Mobile app increased medication adherence to 81%, developer says
HAIFA, Israel — The makers of a new app say that it increased users’ medication adherence rate to more than 80%.
The MediSafe Project said Tuesday that users reported medication adherence rates of 81%, while the rate was 84.25% for patients using statins.
According to post-launch data collected over eight weeks, users of the MediSafe Project recorded taking their drugs on time at a rate 31% higher than the World Health Organization’s estimated average adherence rate of 50%. The app, launched in November 2012, is described as the first "pillbox app" that cloud syncs users’ failure to take medication on time to their friends, family and caregivers.
"Medication adherence is a persistent and elusive problem, interrupting patients’ well-being, costing health providers and insurers billions annually and causing preventable deaths," MediSafe Project CEO Omri Shor said. "MediSafe Project’s involvement of patients’ loved ones and caretakers is providing itself a breakthrough in reducing the harm that comes from medication nonadherence."
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Campaign seeks to raise awareness of inflammatory bowel disease
NEW YORK — An organization focused on inflammatory bowel disease has enlisted a star of "NYPD Blue," "Judging Amy" and "Private Practice" to raise awareness of the condition.
The Crohn’s and Colitis Foundation of America hired actress Amy Brenneman, who has ulcerative colitis, one of two diseases that collectively make up IBD; the other is Crohn’s disease. Both conditions are autoimmune diseases that cause discomfort and inflammation of the intestines and require frequent trips to the bathroom.
The CCFA also launched an ad campaign, Escape the Stall, which includes ads showing various people in restroom stalls in order to raise awareness that IBD can affect anyone.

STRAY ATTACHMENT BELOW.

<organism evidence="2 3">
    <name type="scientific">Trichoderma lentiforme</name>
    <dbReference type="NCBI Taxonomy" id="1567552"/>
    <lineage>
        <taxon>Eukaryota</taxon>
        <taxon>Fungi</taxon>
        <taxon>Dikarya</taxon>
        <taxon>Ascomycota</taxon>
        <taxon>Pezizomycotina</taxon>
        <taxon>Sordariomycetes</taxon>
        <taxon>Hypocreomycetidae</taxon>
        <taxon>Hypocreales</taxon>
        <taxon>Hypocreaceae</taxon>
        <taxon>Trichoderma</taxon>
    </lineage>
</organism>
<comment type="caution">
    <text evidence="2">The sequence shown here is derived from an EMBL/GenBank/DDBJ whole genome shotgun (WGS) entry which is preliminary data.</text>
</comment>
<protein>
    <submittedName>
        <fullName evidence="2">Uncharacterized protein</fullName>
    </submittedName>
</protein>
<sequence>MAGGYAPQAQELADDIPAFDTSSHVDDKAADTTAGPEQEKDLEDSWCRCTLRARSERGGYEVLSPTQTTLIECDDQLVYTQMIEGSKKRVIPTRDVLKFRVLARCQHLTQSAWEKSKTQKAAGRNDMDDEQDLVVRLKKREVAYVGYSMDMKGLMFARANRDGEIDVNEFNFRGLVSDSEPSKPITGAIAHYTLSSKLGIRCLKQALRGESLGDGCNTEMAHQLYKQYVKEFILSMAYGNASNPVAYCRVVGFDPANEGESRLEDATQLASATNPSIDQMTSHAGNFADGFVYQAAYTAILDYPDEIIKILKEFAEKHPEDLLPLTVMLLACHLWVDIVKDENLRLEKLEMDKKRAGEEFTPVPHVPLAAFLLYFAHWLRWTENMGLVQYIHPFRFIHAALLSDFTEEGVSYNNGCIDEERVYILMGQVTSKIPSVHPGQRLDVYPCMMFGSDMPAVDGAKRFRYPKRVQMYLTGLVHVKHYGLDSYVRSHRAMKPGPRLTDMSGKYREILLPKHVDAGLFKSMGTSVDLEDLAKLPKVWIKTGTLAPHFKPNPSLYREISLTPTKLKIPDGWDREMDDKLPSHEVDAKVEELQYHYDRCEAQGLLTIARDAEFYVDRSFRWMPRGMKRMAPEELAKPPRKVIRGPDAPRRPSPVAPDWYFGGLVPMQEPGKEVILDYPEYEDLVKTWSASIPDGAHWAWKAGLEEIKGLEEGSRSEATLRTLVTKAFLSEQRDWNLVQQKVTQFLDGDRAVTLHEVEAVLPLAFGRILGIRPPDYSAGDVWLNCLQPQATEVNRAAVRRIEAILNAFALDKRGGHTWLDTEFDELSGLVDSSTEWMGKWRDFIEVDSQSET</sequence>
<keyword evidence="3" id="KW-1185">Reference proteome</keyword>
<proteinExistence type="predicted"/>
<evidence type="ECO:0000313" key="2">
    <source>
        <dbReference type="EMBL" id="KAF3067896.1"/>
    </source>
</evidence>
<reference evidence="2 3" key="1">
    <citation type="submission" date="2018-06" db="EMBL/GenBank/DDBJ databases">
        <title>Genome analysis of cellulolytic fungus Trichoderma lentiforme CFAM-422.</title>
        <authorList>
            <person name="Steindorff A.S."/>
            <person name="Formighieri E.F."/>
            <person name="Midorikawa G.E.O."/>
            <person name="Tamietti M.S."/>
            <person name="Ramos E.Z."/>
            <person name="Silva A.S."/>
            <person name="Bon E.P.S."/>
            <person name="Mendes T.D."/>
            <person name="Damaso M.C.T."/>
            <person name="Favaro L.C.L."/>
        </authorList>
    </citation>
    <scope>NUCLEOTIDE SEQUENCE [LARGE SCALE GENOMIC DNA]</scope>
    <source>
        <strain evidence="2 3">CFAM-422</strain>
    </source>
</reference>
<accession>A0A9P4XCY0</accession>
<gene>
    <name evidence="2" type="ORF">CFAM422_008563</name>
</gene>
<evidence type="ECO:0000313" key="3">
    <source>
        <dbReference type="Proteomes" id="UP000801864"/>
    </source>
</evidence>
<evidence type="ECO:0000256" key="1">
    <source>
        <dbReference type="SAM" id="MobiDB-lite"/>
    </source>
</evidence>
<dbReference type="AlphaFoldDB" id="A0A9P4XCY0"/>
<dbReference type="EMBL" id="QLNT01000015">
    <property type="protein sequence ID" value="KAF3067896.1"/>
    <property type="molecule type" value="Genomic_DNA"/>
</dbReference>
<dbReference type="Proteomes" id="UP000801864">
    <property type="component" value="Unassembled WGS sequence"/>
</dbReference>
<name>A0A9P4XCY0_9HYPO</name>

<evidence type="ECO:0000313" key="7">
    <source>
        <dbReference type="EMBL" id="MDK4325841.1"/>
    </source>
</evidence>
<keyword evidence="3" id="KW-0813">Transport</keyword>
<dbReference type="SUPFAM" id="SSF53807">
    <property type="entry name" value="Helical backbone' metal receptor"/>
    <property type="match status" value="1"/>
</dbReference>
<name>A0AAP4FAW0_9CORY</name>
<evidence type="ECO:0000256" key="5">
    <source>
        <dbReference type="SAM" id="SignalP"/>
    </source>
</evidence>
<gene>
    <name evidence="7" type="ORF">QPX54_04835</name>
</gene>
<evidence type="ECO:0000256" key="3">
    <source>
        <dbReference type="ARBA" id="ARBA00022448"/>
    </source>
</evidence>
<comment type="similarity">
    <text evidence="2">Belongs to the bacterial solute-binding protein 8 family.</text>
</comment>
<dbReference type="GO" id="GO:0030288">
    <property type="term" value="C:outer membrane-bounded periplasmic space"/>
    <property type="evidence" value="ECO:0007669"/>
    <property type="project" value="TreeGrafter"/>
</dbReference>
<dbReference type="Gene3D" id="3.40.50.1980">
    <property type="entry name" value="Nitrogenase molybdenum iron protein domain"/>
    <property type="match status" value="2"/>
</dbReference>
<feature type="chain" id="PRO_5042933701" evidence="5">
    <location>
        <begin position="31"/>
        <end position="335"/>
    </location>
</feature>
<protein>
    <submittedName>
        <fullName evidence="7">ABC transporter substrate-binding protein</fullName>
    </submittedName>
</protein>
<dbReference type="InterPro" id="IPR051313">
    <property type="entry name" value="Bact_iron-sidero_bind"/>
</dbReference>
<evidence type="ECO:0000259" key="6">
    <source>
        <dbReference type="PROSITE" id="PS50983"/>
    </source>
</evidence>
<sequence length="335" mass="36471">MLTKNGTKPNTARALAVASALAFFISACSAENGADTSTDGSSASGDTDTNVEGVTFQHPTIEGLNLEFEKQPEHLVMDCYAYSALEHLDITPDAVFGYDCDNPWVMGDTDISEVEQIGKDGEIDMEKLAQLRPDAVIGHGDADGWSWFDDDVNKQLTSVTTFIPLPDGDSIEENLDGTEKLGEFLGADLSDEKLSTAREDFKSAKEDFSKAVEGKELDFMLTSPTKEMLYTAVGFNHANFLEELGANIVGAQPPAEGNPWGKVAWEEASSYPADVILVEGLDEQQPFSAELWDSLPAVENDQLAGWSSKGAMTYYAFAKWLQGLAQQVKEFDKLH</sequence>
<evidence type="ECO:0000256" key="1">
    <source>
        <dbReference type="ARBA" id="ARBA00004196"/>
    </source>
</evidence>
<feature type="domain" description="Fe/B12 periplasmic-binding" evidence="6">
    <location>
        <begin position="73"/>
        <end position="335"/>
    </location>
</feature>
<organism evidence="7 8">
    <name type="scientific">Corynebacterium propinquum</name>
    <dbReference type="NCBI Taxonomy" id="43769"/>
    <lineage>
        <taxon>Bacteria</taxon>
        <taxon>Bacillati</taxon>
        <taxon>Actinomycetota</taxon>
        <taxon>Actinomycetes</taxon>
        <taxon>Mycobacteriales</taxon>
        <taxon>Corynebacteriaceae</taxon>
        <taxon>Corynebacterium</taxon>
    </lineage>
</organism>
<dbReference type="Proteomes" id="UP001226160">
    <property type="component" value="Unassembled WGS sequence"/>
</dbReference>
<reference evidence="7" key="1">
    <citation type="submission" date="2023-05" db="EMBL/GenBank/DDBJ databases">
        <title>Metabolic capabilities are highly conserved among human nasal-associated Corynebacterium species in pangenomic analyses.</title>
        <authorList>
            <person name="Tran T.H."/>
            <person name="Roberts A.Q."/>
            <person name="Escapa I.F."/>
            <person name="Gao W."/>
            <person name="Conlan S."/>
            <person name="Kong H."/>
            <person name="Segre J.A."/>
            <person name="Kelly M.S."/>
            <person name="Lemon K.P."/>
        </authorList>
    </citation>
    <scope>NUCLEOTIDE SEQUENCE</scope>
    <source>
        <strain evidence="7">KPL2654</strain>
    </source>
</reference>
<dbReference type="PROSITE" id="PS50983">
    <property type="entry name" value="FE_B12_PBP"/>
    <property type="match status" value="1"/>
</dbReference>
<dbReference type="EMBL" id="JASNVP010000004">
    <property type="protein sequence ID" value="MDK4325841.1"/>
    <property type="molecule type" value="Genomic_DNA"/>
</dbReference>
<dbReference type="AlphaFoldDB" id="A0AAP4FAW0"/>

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Use of generics would save money, study finds
WASHINGTON — A new study indicates that the public bears "unnecessary expense" when generic drugs aren’t used.
The study, published Monday in JAMA Internal Medicine, found that prescribing branded drugs when generics are available "generates unnecessary medical expenditures, the costs of which are borne by the public in the form of higher copayments, increased health insurance costs, and higher Medicare and Medicaid expenses," the authors, led by Harvard Medical School professor Eric Campbell, wrote.
"The JAMA Internal Medicine study demonstrates that we are still leaving savings on the table that could be achieved by increasing the use of generic drugs," said Ralph Neas, president and CEO of the Generic Pharmaceutical Association, an industry lobbying group. "The use of safe and effective generic versions of brandname drugs currently saves consumers and the U.S. healthcare system $1 billion every other day, a total of $192 billion in 2011. But, as significant as these savings are, there still is room for improvement, and we must realize that generics are part of the solution to sustaining affordable healthcare in America."
You and me both... it was a very interesting study by the way. Poor people shouldn't suffer like that when it comes to health.
I actually agree with this study. Some of the Doctors prescribed those expensive medicine where in there are generics available. how about those poor people who has limited money, how can they afford such expensive medicine. I hope Doctor's could be able to find solution for this, try to considers those poor family.